The secret writing of the Samaúma
SAMAÚMA is a very huge tree from Amazon Forest, but it can be found all over Brasil. Many indigenous peoples from brazilian forest take samaúma as a library. Its large roots are a kind of device whereby, through beats, it is possible to communicate within the forest, through the reverberation of sound. In this proposal, SAMAÚMA presents for us other ways of writing with which we’re going to perform. Taking a tree as a collective body and as a crowd of different beings, like animals, microorganisms and plants, our role will be to create a translatory experience of multiple writings and bodies. In this way, this writing of a community of beings metabolised in the body of SAMAÚMA makes us think of the power of reading it as a cosmopolitical writing and gives us a chance to notice that writing is a trace existing in multiple senses. The SAMAÚMA’S body is full of life blood creating a pathway that connects sinuous lines around the trunk. Pathway as a writing. Lines as a materiality of writing. SAMAÚMA is a cellular and ancestral element that connects live technologies to do, to see and to say the writing. Aside and expanding the meaning of metaphors beyond language, SAMAÚMA shows the gestures of reading and listening. If the writing is an expression, the materiality is connecting moving procedures beyond words and letters. The text of writing is an alive body, strong, like the SAMAÚMA trunk. A trunk, a tree with an enormous capacity to express their own language. The language of the forest, full of life. And we can read the SAMAÚMA, their leaves, flowers and fruits because this living creature also communicates to other trees expanding a sensitive body with fabolous skills. SAMAÚMA give to us the possibility to address the writing in t(h)ree directions:
- the importance of a cosmopolitical writing that we can observe from the SAMAÚMA’S body,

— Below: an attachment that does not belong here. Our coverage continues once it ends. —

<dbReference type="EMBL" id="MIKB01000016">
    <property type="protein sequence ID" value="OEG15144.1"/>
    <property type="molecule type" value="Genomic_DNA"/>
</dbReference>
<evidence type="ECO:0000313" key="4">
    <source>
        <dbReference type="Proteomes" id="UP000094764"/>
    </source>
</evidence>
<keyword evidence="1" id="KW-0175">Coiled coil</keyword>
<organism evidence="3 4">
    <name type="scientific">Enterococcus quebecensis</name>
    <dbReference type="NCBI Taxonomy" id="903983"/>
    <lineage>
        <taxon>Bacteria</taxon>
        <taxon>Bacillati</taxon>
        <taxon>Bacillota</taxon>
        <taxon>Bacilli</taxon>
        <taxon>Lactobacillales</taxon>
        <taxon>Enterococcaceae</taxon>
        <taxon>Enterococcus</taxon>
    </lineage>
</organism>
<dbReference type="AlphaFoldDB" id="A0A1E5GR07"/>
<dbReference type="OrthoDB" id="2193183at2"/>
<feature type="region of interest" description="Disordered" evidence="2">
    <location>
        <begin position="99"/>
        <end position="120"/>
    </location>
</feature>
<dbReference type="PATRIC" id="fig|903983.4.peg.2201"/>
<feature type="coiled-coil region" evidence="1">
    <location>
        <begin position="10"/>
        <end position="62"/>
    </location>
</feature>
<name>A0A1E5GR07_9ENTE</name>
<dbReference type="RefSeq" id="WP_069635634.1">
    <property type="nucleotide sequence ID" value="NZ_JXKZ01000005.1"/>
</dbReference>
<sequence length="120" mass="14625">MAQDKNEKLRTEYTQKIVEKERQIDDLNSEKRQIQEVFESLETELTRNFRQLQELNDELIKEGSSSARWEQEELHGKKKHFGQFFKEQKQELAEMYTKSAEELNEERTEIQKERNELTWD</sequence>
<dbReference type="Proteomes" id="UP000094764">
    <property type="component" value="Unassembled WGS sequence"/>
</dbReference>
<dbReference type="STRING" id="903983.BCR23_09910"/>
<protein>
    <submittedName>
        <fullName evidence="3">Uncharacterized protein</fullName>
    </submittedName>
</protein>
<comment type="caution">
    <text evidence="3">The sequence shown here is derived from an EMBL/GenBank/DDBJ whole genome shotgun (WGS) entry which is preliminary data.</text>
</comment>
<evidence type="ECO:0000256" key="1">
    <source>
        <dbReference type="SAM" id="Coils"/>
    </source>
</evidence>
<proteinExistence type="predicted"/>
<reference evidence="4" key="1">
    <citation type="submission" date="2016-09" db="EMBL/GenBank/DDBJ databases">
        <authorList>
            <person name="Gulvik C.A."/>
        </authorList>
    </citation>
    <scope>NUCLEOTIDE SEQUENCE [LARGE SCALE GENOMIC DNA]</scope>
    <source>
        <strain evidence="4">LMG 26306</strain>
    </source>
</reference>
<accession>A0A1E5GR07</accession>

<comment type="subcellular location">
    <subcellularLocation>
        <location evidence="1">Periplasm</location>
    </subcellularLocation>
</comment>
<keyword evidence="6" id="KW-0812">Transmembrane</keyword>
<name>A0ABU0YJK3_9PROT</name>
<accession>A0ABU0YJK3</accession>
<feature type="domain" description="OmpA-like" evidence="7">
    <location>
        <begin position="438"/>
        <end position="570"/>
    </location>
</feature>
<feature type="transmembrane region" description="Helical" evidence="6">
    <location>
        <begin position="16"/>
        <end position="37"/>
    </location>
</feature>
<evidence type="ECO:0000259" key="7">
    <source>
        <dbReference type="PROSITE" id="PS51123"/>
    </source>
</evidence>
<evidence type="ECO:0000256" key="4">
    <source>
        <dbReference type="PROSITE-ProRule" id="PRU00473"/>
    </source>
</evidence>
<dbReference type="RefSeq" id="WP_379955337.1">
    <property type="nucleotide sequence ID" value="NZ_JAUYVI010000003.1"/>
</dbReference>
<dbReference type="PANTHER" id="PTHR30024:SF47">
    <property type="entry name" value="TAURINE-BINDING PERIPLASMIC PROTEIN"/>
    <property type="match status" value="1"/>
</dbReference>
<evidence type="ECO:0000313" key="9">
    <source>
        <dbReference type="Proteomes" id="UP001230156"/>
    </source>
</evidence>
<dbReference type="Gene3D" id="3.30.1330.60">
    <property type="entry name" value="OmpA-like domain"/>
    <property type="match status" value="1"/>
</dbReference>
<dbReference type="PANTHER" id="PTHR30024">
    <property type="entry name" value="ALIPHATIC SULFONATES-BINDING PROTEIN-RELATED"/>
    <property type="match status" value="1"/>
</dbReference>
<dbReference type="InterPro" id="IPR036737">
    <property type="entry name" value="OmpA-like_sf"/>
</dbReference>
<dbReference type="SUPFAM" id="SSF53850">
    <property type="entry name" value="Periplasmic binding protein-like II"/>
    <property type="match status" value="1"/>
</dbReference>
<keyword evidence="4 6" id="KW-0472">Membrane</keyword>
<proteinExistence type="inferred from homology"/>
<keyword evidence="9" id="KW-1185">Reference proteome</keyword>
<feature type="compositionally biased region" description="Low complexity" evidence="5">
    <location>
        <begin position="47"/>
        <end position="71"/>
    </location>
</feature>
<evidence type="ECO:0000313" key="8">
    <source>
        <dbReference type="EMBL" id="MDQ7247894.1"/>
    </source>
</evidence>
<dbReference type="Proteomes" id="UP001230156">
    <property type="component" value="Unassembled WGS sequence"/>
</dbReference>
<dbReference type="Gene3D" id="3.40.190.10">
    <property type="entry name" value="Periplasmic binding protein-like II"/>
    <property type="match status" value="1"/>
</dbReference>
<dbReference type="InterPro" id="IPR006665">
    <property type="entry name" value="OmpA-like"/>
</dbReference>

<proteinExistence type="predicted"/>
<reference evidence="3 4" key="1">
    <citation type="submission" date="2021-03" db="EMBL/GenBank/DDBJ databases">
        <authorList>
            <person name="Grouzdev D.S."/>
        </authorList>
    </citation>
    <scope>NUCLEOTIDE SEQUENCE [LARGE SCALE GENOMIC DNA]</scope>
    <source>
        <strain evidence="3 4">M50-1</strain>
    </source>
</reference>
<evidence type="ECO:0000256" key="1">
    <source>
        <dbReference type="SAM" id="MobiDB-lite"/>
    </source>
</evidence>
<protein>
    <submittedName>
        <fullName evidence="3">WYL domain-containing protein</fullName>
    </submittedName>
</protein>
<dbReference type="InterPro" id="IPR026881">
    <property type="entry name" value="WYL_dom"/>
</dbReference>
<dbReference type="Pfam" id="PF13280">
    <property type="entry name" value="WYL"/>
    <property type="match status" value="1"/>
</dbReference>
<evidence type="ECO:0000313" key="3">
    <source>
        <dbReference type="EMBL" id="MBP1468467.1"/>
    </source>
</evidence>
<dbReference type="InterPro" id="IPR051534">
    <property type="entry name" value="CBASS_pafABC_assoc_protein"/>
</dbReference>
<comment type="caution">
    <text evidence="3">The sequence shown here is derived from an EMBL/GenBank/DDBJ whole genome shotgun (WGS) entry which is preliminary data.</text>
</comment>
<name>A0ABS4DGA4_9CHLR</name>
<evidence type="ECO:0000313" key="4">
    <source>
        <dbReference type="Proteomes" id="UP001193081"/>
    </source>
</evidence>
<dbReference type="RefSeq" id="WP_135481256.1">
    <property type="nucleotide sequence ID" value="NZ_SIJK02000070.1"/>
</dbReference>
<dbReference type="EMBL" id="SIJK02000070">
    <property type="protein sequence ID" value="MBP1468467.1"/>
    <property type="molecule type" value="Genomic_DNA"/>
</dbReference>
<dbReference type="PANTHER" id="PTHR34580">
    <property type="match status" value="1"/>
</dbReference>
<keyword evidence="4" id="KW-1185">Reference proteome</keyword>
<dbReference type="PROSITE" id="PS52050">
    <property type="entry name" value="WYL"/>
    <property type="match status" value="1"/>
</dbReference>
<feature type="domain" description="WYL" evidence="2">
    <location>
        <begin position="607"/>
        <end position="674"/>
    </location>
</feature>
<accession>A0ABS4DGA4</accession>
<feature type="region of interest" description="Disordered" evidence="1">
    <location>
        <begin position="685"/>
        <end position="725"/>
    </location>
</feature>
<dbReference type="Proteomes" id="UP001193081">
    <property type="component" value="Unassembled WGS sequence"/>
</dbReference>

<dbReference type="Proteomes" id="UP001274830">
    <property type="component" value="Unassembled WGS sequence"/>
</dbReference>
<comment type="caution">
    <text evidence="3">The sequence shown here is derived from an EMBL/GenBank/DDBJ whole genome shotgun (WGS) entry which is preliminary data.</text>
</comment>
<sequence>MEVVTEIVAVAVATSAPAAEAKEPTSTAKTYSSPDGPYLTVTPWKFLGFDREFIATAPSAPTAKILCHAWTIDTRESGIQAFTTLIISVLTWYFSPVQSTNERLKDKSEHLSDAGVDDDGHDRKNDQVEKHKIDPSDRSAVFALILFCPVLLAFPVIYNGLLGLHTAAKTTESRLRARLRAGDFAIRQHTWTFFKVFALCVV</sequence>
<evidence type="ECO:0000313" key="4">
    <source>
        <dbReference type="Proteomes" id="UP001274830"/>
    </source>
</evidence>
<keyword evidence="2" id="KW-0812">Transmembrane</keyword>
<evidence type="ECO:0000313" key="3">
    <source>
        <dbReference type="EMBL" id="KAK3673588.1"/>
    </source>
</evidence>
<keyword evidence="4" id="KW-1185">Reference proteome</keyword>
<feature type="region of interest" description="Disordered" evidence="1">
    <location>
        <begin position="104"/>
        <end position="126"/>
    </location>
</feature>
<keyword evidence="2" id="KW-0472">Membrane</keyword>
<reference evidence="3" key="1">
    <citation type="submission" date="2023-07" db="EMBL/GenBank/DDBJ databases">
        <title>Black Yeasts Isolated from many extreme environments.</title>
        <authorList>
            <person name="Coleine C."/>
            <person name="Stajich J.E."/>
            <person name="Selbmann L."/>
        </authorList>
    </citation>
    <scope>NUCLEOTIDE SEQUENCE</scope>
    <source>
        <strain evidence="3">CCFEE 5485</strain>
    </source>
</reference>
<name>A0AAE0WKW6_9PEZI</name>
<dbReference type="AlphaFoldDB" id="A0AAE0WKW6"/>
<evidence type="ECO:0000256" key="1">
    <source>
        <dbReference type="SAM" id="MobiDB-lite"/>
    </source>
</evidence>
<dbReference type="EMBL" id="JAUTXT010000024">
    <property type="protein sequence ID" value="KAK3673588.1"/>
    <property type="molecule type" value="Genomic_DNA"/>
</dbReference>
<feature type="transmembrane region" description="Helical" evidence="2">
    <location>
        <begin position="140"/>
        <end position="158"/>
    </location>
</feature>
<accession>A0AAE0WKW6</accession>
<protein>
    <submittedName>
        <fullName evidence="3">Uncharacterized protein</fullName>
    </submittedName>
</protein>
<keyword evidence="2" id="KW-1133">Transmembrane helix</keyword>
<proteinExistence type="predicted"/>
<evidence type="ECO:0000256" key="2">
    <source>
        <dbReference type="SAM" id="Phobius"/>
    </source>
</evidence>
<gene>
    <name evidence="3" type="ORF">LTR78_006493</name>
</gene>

- the sense of communication that SAMAÚMA offer to their communities as a shelter or sound and,
- as translating experience that stimulates experimental writings opening meanings and sensitive connections with the epistemologies of the forest peoples.
It’s urgent to review what kind of knowledge we are taking for our lives. It’s urgent to learn from SAMAÚMA’S trees things that we are losing on earth. It’s urgent to write as SAMAÚMA the policies of living listening to all living beings and their forms of language in the universe.
Introduction | The secret and the reading
Firstly, there is a secret in Samaúma’s writing. There’s profound knowledge as secrets keep in it themselves. The forest’s secrets may be her survival. The indigenous people – original folks, indeed. Here in Brazil, Latin America. They have been known from keeping secrets– how to listen to them. Like an earth song. Earth secrets. As guardians of the planet. A secret which teaches how to live as nature, as part of Earth. That’s why. There is a power structure that wants to swallow these folks, their origins, their secrets. The secret is not denied for those whom respect the secret. This piece of work is not about reading literally or about a well-done reading. It’s about reading like touching a trunk.
In the process of creating the images for the video presented at CARPA7 – Colloquium on Artistic Research: Elastic Writing, our interest was to bring the great Samaúma tree closer to different body graphs. Writing, outlining with painted lines, and overlaying the body with a projection of photographs of Samaúma were strategies used as resources for artistic research.
Thinking about different body graphs brought textural, both physical and written text or spoken words. From a series of photographs and short videos, the investigation of a collective tree body adds a cosmopolitical thought superimposed on images that complexify the understanding of graphs.